Dale of Merchants 3: The Grand Continental Railway Review


02 March 2021
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Scheming magpies and superstitious hares

Sami Laakso’s anthropomorphised, and endearingly cute land of Daimyria was first introduced in the small-box deck builder Dale of Merchants in 2015. Since then the game has spawned a sequel, a big-box compilation, and the charming offshoot miniatures game Dawn of Peacemakers. With this new standalone expansion, the series welcomes six new animalfolk, all vying for the title of railway manager in Daimyria’s grand new age of steam.  To do so, these cute critters must flaunt their unique skills as talented merchants, and rise above the rest by any means necessary.

Dale of Merchants 3 works much the same as its predecessors, but with each new deck of animalfolk introducing some minor fluctuations to gameplay. Games still start with players deciding upon which three decks to combine, before receiving identical hands of ten cards and drawing five. From here on in, turns will whip back and forth as players play cards for particular abilities, buy cards from the market, or place cards in their stall. 

Just like real life, claiming the title of railway manager involves being the first to create stacks of goods valued one to eight in ascending order. These cards are placed sequentially in players’ stalls, with each stack demanding the prerequisite of containing matching colours alongside the exact value. Of course, once placed, these cards are effectively out of the game, along with their abilities and buying power, making the decision to play them an occasionally tricky one. 

Not unlike many deck builders, Dale of Merchants 3 struggles to use its central mechanic as a means of drawing out the game’s larger theme. But, where it does succeed is in conjuring  some light thematic elements and personality from the workings of each of the six animal folk decks. The Archiving Desert Monitors are masters of controlling their decks, letting players manipulate their discard piles by priming them with cards to snatch up later whilst refining the cards in their hand. Similarly, the Prepared Grizzled Tree-Kangaroos gain a sense of control through the introduction of the ‘Store’ mechanism which gives players a new area to prepare cards for future turns. Other animals are more interactive, such as the Scheming Green Magpies who snatch specific cards from opponents if guessed correctly. The Sharing Short-Beaked Echidnas on the other hand are less aggressive, usually swapping cards back and forth or compensating their targets in some form. The final two animalfolk, the Discontent White-Headed Lemurs and the Superstitious Snowshoe Hares respectfully rely on hastily discarding cards or blind luck, with the Hares making use of the single die included in the game.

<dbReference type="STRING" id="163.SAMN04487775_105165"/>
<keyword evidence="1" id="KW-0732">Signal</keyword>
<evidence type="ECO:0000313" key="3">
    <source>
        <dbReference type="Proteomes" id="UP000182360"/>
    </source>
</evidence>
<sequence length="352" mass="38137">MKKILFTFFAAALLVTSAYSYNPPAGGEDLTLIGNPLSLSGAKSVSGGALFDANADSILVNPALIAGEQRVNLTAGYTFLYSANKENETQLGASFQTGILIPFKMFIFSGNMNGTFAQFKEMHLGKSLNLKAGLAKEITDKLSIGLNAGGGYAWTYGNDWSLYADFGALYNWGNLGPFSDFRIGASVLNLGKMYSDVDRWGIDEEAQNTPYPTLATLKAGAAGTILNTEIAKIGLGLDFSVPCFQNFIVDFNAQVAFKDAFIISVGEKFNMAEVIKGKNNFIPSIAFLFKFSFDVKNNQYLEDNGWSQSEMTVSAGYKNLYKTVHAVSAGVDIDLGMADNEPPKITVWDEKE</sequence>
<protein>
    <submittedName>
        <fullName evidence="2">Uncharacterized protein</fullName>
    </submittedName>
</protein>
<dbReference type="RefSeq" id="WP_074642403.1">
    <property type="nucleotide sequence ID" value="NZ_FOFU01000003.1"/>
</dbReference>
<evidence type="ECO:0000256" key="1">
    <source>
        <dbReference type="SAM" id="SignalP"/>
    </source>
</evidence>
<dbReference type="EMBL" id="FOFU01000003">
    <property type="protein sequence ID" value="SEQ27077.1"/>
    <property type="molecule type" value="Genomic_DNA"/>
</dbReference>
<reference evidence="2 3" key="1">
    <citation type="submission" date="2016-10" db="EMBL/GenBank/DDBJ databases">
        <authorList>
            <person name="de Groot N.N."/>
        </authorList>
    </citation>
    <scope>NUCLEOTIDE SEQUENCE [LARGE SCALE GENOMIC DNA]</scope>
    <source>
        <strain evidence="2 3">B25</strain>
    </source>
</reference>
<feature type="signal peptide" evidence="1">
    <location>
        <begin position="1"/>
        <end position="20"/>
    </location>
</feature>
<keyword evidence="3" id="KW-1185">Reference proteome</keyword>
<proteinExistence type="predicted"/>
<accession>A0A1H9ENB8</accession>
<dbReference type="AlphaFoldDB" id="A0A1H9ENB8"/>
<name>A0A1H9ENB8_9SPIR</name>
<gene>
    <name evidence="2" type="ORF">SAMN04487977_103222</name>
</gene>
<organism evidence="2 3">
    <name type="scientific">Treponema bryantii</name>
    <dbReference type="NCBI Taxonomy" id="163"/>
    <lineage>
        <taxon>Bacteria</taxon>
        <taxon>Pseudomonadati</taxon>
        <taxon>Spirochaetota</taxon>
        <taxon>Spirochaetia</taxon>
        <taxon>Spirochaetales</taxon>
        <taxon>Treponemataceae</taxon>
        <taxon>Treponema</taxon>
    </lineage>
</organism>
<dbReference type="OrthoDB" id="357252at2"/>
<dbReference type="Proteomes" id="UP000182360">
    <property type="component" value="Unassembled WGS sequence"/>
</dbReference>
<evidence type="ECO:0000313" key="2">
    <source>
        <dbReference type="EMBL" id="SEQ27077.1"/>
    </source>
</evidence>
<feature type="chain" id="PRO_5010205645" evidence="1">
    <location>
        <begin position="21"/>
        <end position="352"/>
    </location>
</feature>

These contrasting personalities do shine through, and make the mixing of various decks – including with those from the base game – a joy to experiment with. Furthermore, deck combinations can be tailored for specific play styles, be they mean and interactive or more passive and strategic. Unfortunately, some of this flavour gets bypassed in the rush to simply achieve the numbered stacks. Often, the need to push for victory outweighs players’ desires to fully explore clever card combinations and powerful actions, making games feel occasionally stunted. Nevertheless, Dale of Merchants 3 is a cheery and charming light card game, perfect for those turned off by the dour (but masterful) Dominion

CHAD WILKINSON

PLAY IT? MAYBE

This light and adorable deck builder intertwined with its inviting setting is an ideal candidate for gamers new to the genre, whilst its tense and clever endgame should satisfy most aficionados.

TRY THIS IF YOU LIKED VALLEY OF THE KINGS

Sharing similarly small stature and a number of small, captivatingly innovative mechanisms, both titles stand out in the crowded deck building market.

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Designer: Sami Laakso

Publisher: Snowdale Design

Time: 30 minutes

Players: 2-4

Age: 10+

Price: £16

What’s in the box?

  • 110 Cards
  • 1 Market Board
  • 1 Hare Die

   


This feature originally appeared in Issue 52 of Tabletop Gaming. Pick up the latest issue of the UK's fastest-growing gaming magazine in print or digital here or subscribe to make sure you never miss another issue.

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